By Dr. Sarah Montano, Senior Lecturer in Marketing
Birmingham Business School, University of Birmingham
Throughout the pandemic, retail has been classified into essential and non-essential – and shopping as a leisure activity has been quite restricted since Christmas 2020. In early January 2021, all non-essential retailers once again had to close their doors.
After four months of a third lockdown, on 12th April, non-essential retail in England, was allowed to re-open with COVID safety restrictions in place e.g. the wearing of face masks and social distancing. In contrast to the re-opening of retail after the first lockdown, this time close personal services such as hairdressers and nail bars have also been able to open, which has encouraged many customers to return to stores. Outdoor hospitality has also been allowed to open with customers seeking beer gardens and outdoor café seating.
Customers are back!
The vaccination programme is well underway with over 33 million people receiving their first dose and over 11 million their second, which may give consumers more confidence about returning to their local high streets and town centres. As customers return, retailers are predicting a large increase in sales due to pent up demand. Week commencing 12th April, visits to Central London were up 124% on the previous week and there were queues to be seen at many Primarks across the country. So, what did customers buy when they returned? Homewares have proven popular, as you can finally sit on the sofa in store to test if it’s comfy! As consumers think of meeting others to socialise outdoors, sales of fashion for going out surged in contrast to the habit of wearing loungewear for the last year!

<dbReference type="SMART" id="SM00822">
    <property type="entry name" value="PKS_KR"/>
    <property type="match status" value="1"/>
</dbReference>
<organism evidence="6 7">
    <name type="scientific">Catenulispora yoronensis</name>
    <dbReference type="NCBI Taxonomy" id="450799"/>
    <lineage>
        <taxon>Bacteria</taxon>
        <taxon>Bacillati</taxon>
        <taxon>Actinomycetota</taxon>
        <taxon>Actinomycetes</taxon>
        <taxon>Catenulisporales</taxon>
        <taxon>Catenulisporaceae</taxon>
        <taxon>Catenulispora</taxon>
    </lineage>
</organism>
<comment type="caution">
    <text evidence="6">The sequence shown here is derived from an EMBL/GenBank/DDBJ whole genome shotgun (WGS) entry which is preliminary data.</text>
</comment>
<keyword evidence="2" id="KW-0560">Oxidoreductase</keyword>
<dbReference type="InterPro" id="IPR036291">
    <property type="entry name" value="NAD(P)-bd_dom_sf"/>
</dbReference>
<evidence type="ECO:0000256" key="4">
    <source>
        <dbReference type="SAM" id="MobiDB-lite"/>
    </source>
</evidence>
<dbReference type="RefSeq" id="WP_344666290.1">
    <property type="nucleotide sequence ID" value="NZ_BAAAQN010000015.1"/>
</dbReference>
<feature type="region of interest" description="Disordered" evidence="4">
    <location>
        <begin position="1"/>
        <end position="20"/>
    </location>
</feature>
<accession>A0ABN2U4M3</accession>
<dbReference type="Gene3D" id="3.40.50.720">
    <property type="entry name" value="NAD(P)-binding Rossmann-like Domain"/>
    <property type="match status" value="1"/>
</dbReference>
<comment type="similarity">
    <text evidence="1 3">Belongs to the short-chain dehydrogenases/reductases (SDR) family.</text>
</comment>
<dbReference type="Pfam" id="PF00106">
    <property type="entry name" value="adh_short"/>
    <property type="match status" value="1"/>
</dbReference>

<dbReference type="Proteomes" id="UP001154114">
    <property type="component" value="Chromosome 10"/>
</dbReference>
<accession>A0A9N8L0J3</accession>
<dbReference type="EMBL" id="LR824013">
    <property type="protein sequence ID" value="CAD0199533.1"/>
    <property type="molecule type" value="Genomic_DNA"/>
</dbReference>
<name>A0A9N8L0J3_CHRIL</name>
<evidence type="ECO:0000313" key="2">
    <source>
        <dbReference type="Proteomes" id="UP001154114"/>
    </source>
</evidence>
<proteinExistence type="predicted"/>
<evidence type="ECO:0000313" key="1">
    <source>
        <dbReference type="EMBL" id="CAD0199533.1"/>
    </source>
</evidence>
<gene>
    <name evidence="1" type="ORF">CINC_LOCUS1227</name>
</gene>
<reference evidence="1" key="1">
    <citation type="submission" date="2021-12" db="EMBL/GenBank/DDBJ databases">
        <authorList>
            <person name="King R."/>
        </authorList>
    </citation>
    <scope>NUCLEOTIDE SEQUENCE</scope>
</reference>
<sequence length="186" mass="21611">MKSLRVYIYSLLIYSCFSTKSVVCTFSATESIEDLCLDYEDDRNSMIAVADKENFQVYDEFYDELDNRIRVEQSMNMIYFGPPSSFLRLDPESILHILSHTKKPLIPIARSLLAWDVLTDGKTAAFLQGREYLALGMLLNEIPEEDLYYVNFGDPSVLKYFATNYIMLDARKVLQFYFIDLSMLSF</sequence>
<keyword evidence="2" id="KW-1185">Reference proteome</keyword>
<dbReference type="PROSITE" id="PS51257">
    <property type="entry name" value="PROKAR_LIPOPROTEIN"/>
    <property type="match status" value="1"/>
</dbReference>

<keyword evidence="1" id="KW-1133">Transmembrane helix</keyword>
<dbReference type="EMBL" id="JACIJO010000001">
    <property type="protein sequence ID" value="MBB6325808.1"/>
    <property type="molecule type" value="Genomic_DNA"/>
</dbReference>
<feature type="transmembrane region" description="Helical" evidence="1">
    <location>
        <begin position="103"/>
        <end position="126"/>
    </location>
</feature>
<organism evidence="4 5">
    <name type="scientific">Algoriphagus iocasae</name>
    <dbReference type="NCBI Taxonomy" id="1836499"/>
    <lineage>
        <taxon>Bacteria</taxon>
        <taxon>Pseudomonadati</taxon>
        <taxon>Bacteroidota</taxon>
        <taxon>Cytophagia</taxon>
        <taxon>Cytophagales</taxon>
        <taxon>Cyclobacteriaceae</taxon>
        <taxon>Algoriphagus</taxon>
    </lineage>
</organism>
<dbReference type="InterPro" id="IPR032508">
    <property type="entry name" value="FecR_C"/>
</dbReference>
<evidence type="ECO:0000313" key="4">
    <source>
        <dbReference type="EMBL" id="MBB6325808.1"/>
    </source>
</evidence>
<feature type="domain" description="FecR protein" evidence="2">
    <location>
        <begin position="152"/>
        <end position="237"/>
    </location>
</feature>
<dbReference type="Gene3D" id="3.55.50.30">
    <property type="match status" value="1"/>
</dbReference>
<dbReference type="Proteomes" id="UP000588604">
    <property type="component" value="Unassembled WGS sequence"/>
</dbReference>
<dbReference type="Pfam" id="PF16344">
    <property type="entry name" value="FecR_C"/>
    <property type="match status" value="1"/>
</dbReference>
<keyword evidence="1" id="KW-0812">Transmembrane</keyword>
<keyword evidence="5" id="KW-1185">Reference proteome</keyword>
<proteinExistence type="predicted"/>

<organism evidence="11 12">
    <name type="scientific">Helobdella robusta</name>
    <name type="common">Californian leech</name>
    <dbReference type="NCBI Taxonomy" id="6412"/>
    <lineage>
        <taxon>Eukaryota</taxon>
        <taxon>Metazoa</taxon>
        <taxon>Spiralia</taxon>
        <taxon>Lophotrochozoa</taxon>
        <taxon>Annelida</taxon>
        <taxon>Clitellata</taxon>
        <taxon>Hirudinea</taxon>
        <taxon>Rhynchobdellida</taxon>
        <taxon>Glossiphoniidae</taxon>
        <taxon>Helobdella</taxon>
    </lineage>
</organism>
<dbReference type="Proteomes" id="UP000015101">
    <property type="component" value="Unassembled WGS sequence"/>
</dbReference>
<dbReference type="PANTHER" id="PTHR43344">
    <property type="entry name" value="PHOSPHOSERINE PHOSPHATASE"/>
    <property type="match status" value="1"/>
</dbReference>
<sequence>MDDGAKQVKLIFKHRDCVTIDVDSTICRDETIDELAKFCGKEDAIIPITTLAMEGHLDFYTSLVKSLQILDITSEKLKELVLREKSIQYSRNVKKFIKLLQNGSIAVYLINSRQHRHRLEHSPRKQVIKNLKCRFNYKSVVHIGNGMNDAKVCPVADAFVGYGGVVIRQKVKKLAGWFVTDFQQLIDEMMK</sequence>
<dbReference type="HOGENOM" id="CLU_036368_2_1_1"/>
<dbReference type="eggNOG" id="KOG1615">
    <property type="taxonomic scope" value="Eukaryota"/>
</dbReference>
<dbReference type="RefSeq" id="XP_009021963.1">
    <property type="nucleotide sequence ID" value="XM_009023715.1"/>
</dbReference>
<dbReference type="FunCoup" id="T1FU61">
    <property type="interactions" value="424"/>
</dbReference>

Despite the keenness to rush back to the high street and town centres, we should not forget that 2020 and the start of 2021 have been one of the most difficult times for retail, with sector losing almost 190,000 jobs due the COVID outbreak. It is also predicted that another 200,000 retail jobs may be at risk. As we go back to town centres, we will notice that familiar brands are no longer there such as Topshop, Debenham’s and even John Lewis closing a number of their stores, including their Birmingham Grand Central branch. Perhaps some new stores are emerging for example, we may see many more Amazon Fresh stores in our city centre as Amazon seeks to expand. There have also been some changes, and we are certainly seeing an increased use of technology in stores, partly as a response to COVID and increased safety, but also to enhance the shopping experience and make shopping easier and more engaging.
What does the future look like?
In conclusion, many consumers are enjoying the return to stores even though there may be some trepidation that lockdowns may re-occur. However, the spending data and footfall shows us that customers are keen to return and perhaps the shape and size of our local high streets may change for the better. After years of decline, as people continue to work from home, customers are back to loving and using their local amenities so hopefully, we will see a local retail success.
Will we give up online shopping – no – the data shows that even in 2020, when stores re-opened customers have still kept on online shopping as well as returning to physical stores. There will always be a place for the retail experience that cannot be replicated online – so those retail products that are tricky to buy online will do well. After a hard winter in lockdown, it seems that customers deserve a summer of social shopping and dressing up to meet others.
This article is exploring retail in England as opposed to the entirety of the UK.
The views and opinions expressed in this article are those of the author and do not necessarily reflect the official policy or position of the University of Birmingham.